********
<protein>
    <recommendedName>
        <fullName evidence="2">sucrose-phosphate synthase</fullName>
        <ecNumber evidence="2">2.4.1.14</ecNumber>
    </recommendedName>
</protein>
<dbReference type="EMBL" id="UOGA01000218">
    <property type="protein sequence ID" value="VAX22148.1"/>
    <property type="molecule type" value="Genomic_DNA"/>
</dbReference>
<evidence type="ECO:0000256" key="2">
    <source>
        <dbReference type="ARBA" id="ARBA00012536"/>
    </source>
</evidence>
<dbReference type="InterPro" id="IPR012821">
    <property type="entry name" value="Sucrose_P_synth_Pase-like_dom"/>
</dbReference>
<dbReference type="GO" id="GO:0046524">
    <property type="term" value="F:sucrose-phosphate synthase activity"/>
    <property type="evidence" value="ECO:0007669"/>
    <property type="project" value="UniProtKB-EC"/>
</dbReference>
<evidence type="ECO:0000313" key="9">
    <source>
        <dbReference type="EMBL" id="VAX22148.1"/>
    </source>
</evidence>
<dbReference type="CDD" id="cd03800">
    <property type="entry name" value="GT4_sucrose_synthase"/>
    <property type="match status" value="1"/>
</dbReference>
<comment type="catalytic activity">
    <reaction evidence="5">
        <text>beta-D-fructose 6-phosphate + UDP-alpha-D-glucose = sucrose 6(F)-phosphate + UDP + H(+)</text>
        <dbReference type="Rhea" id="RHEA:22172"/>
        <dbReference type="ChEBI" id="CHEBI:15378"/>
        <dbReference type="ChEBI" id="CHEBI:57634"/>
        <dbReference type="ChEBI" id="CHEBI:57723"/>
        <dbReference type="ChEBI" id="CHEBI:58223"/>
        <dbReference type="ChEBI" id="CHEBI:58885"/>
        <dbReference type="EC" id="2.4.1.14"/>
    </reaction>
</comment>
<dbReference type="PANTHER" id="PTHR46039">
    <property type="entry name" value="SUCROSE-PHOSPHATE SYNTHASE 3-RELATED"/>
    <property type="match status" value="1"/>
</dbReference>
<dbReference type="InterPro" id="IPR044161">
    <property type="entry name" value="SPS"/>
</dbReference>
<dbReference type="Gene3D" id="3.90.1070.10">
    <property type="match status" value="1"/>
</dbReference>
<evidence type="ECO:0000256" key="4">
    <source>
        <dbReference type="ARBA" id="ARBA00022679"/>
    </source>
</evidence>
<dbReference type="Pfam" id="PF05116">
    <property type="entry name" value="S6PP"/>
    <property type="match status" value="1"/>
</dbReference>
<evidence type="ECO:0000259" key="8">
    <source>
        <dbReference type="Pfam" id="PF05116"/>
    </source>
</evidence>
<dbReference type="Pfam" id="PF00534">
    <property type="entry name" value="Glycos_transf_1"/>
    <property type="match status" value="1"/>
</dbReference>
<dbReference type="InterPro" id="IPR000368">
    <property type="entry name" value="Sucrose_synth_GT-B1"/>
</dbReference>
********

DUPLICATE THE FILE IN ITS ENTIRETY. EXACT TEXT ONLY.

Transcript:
<protein>
    <recommendedName>
        <fullName evidence="2">sucrose-phosphate synthase</fullName>
        <ecNumber evidence="2">2.4.1.14</ecNumber>
    </recommendedName>
</protein>
<dbReference type="EMBL" id="UOGA01000218">
    <property type="protein sequence ID" value="VAX22148.1"/>
    <property type="molecule type" value="Genomic_DNA"/>
</dbReference>
<evidence type="ECO:0000256" key="2">
    <source>
        <dbReference type="ARBA" id="ARBA00012536"/>
    </source>
</evidence>
<dbReference type="InterPro" id="IPR012821">
    <property type="entry name" value="Sucrose_P_synth_Pase-like_dom"/>
</dbReference>
<dbReference type="GO" id="GO:0046524">
    <property type="term" value="F:sucrose-phosphate synthase activity"/>
    <property type="evidence" value="ECO:0007669"/>
    <property type="project" value="UniProtKB-EC"/>
</dbReference>
<evidence type="ECO:0000313" key="9">
    <source>
        <dbReference type="EMBL" id="VAX22148.1"/>
    </source>
</evidence>
<dbReference type="CDD" id="cd03800">
    <property type="entry name" value="GT4_sucrose_synthase"/>
    <property type="match status" value="1"/>
</dbReference>
<comment type="catalytic activity">
    <reaction evidence="5">
        <text>beta-D-fructose 6-phosphate + UDP-alpha-D-glucose = sucrose 6(F)-phosphate + UDP + H(+)</text>
        <dbReference type="Rhea" id="RHEA:22172"/>
        <dbReference type="ChEBI" id="CHEBI:15378"/>
        <dbReference type="ChEBI" id="CHEBI:57634"/>
        <dbReference type="ChEBI" id="CHEBI:57723"/>
        <dbReference type="ChEBI" id="CHEBI:58223"/>
        <dbReference type="ChEBI" id="CHEBI:58885"/>
        <dbReference type="EC" id="2.4.1.14"/>
    </reaction>
</comment>
<dbReference type="PANTHER" id="PTHR46039">
    <property type="entry name" value="SUCROSE-PHOSPHATE SYNTHASE 3-RELATED"/>
    <property type="match status" value="1"/>
</dbReference>
<dbReference type="InterPro" id="IPR044161">
    <property type="entry name" value="SPS"/>
</dbReference>
<dbReference type="Gene3D" id="3.90.1070.10">
    <property type="match status" value="1"/>
</dbReference>
<evidence type="ECO:0000256" key="4">
    <source>
        <dbReference type="ARBA" id="ARBA00022679"/>
    </source>
</evidence>
<dbReference type="Pfam" id="PF05116">
    <property type="entry name" value="S6PP"/>
    <property type="match status" value="1"/>
</dbReference>
<evidence type="ECO:0000259" key="8">
    <source>
        <dbReference type="Pfam" id="PF05116"/>
    </source>
</evidence>
<dbReference type="Pfam" id="PF00534">
    <property type="entry name" value="Glycos_transf_1"/>
    <property type="match status" value="1"/>
</dbReference>
<dbReference type="InterPro" id="IPR000368">
    <property type="entry name" value="Sucrose_synth_GT-B1"/>
</dbReference>